Therapy and meds helped me a lot to overcome those lies, but the damage is incredibly deep, it never truly leaves us. I moved from victim to survivor, but it took a lot of work, and if I’m totally honest with you right now, I still argue with myself sometimes; I minimize, or tell myself that it could’ve been worse, which is just so incredibly fucked up. How much worse would it have to be? I was only 11 when a man stole away my childhood…and then he came back for more.

Photo Source: Unsplash.com/Cathryn Lavery

Photo Source: Unsplash.com/Cathryn Lavery

Eventually, I found the courage to write and share my story, despite the voices in my head telling me to shut the hell up, that nobody would care to read about yet another victim, that talking about something that happened 30-plus years ago would be seen by total strangers as a pathetic bid for attention (when truly, who cares? It’s my story, dammit, and I matter).

I moved beyond surviving into thriving. Writing, no publishing, my story, became such a huge part of my recovery, I truly had no idea the impact on so many others and myself.

That’s where I changed my paradigm and fooled that wretched little voice: I made friends with Shame. She’s been with me longer than almost anyone, and she has a lot to say, too. So, I let her speak, and Broken Pieces was born. I released it in 2013 and it’s still #1 on Amazon’s Women’s Poetry list, #2 on Women Authors, and Top 20 in all of Memoirs, which blows me away.

It’s won gosh, like 10 awards, but more importantly gave rise to a huge community of survivors, and that means more to me than anything else! #SexAbuseChat (every Tuesday at 6pm pst/9pm est) on Twitter with survivor and licensed therapist Bobbi Parish, the #NoMoreShame Project Anthologies (published by the Gravity Imprint of Booktrope), and a 100+ person strong private survivor support group I moderate on Facebook are all the result of that first book. So is the Gravity Imprint!

Broken Places followed in 2015, with more amazing reviews, awards, and top rankings. I’m writing the final Broken book now, Broken People, for a Winter release from Booktrope. Apparently, Shame still has more to say.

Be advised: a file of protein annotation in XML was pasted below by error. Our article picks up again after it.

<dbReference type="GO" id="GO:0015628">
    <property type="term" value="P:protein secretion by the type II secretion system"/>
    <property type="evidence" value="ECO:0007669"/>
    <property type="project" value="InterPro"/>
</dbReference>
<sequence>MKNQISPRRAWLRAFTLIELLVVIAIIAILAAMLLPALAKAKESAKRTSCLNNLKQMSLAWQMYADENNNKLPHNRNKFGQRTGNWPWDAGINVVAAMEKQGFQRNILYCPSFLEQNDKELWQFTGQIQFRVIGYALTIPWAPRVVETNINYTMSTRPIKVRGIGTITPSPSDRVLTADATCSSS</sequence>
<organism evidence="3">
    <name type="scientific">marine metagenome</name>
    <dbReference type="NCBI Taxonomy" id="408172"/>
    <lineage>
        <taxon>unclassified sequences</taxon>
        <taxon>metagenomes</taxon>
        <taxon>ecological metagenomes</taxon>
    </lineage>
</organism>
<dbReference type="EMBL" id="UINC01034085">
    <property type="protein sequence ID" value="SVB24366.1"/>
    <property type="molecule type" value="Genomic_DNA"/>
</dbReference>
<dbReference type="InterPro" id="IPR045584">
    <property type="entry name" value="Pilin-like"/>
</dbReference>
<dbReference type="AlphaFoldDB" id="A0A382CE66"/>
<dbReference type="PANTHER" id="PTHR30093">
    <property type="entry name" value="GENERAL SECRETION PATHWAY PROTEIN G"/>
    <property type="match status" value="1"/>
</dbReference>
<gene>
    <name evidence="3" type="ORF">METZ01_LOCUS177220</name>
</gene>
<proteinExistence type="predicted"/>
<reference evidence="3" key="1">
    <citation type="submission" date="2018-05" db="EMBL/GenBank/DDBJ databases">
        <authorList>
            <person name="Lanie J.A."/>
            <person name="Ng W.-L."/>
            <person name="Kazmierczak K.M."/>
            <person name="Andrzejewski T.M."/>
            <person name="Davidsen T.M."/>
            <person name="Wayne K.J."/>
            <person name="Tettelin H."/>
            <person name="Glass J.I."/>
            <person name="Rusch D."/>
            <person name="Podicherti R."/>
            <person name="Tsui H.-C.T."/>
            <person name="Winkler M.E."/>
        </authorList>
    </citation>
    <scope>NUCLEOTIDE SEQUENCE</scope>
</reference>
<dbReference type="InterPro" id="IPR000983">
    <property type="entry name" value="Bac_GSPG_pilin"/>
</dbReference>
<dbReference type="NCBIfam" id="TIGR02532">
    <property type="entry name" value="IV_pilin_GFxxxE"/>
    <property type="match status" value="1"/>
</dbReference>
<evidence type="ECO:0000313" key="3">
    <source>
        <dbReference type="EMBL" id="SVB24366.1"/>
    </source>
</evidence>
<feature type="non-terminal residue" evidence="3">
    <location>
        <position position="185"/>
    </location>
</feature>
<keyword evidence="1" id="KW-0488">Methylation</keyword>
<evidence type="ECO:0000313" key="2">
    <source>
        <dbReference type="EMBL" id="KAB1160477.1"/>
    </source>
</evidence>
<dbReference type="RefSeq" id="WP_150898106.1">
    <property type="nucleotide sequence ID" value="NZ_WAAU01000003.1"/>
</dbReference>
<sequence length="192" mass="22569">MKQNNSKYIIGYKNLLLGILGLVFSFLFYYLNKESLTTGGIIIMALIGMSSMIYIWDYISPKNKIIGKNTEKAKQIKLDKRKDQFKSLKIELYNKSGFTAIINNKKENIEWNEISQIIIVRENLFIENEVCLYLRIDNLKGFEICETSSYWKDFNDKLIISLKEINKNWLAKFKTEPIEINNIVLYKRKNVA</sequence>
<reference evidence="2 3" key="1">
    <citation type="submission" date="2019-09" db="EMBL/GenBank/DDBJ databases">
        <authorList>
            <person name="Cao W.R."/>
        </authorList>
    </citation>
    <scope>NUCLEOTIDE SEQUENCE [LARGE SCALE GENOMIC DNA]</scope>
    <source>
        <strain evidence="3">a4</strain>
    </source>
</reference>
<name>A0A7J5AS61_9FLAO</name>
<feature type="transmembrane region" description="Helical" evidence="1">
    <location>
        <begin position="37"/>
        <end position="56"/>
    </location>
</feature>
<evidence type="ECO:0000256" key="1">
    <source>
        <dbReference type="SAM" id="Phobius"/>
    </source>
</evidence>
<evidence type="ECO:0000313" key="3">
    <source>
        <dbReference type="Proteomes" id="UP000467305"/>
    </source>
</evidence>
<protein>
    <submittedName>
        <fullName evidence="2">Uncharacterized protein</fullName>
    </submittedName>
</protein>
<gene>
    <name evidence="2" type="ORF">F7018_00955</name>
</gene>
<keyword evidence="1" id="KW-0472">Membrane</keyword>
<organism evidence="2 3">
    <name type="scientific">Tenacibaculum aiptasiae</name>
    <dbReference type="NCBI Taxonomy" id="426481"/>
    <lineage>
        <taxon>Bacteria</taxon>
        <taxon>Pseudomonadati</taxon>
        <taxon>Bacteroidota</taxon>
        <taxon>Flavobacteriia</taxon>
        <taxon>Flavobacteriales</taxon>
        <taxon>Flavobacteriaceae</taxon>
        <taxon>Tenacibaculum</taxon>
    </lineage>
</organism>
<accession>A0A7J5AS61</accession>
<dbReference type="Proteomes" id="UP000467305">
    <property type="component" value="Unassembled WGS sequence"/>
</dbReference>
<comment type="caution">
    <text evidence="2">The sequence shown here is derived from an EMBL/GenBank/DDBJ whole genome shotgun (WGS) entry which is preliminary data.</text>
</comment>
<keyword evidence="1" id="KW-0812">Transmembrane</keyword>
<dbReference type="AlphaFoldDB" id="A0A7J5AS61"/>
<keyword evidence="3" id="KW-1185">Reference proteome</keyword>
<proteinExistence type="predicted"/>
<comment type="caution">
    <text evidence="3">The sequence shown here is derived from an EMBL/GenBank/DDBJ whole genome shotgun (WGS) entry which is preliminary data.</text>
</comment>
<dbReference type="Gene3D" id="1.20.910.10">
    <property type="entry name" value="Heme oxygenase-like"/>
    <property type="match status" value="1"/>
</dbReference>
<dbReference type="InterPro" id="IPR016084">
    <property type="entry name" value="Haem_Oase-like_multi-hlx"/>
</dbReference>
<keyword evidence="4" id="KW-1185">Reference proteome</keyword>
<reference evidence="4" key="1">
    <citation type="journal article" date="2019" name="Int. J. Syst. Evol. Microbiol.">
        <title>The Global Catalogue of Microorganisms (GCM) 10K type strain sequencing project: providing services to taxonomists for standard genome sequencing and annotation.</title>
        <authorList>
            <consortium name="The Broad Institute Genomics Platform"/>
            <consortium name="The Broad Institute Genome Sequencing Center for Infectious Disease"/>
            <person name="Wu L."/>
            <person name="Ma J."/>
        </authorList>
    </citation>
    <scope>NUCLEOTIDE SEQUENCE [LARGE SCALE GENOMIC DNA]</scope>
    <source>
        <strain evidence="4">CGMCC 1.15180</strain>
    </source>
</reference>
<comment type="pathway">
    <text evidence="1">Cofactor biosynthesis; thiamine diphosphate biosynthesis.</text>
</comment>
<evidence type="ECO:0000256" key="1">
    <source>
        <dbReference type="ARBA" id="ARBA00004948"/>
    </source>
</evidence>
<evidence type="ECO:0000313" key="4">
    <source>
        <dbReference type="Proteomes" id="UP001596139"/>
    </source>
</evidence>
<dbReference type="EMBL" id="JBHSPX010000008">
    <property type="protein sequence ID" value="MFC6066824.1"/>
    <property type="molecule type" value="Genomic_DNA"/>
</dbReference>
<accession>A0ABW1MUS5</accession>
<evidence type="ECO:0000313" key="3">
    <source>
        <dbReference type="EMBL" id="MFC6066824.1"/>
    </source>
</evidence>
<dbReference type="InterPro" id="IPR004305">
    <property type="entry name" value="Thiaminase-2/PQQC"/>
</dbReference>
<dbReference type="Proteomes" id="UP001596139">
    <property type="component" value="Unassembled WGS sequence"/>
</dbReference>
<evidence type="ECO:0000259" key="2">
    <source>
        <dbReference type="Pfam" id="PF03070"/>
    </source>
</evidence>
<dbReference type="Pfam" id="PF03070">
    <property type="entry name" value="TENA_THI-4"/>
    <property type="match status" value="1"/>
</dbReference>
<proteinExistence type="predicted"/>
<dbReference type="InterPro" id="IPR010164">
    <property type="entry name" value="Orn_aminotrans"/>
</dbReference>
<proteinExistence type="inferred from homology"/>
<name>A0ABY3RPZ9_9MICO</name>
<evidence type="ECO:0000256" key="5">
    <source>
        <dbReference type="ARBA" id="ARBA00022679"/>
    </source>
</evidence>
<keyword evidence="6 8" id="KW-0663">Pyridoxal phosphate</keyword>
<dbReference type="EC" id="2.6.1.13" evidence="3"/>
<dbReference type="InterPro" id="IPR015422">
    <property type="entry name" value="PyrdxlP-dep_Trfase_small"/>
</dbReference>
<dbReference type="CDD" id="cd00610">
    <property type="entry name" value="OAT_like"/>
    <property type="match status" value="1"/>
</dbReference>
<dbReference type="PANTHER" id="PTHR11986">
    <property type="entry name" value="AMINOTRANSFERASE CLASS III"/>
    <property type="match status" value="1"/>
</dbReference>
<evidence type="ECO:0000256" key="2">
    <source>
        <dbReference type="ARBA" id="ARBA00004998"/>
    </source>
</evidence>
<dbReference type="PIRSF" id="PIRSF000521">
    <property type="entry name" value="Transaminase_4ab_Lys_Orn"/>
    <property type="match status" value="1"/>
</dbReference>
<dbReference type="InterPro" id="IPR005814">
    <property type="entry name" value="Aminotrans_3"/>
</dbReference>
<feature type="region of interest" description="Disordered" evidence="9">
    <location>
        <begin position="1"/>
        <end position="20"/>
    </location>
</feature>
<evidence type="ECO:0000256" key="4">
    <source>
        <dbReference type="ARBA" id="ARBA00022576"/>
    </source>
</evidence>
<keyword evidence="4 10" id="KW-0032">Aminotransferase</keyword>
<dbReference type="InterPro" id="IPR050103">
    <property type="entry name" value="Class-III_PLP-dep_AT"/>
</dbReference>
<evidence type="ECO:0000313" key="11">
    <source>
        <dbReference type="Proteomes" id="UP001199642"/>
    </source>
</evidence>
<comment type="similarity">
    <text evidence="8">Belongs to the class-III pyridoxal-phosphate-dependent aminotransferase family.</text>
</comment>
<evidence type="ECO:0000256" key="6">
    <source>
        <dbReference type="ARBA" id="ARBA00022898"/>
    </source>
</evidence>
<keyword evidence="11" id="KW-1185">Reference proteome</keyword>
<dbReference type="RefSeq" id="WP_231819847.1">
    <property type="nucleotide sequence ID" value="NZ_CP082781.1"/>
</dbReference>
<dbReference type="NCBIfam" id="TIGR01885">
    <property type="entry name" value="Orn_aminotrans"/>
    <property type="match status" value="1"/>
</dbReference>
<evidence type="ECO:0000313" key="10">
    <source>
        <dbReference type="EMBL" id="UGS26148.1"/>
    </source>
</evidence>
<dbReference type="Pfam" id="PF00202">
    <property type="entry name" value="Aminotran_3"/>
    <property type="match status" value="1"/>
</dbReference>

I’m still just as busy as ever with writing, business, publishing, my advocacy work for other survivors, and most importantly, being a mom. Beyond surviving, I’m now thriving, though with occasional triggers, I stumble my way back.

My kids vaguely know something bad happened when I was younger – my son will be 11 in September. He’s very protective of his mama, and I love that about him. I’m raising him to be respectful of all women, including his almost-17-year-old sister with whom he bickers constantly over the Xbox and Squeakers, our girl cat. He has a lot of females in the house to learn from!

The lessons are there, though, and that’s what matters; I tell them both often, “you get what you give, and you give what you get.” Give mad, get mad; give compassion, get compassion. Him: Give money, get money? Me: Welcome to Capitalism (and book marketing).

I survived, and now I thrive, because I give what I get.

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Rachel-Thompson1Rachel Thompson is the author of newly released Broken Places (one of IndieReader’s “Best of 2015” top books and 2015 Honorable Mention Winner in the San Francisco Book Festival), and the multi award-winning Broken Pieces, as well as two additional humor books, A Walk In The Snark and Mancode: Exposed. Rachel is published and represented by Booktrope.

She owns BadRedhead Media, creating effective social media and book marketing campaigns for authors. Her articles appear regularly in The Huffington Post, The San Francisco Book Review (BadRedhead Says…), 12Most.com, bitrebels.com, BookPromotion.com, and Self-Publishers Monthly.

Not just an advocate for sexual abuse survivors, Rachel is the creator and founder of the hashtag phenomenon #MondayBlogs and the live Twitter chat, #SexAbuseChat, co-hosted with certified therapist/survivor, Bobbi Parish. She is also the director of the Gravity Imprint for Booktrope, bringing stories of trauma and recovery (fiction and nonfiction) to life. Read more about the Gravity authors and their books here.

She hates walks in the rain, running out of coffee, and coconut. She lives in California with her family.

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Filed under Anxiety, Blogging, Booktrope, Depression, Gravity Imprint, Guest Post, Life, Literary, Mental Health, Published, Survivors, Writing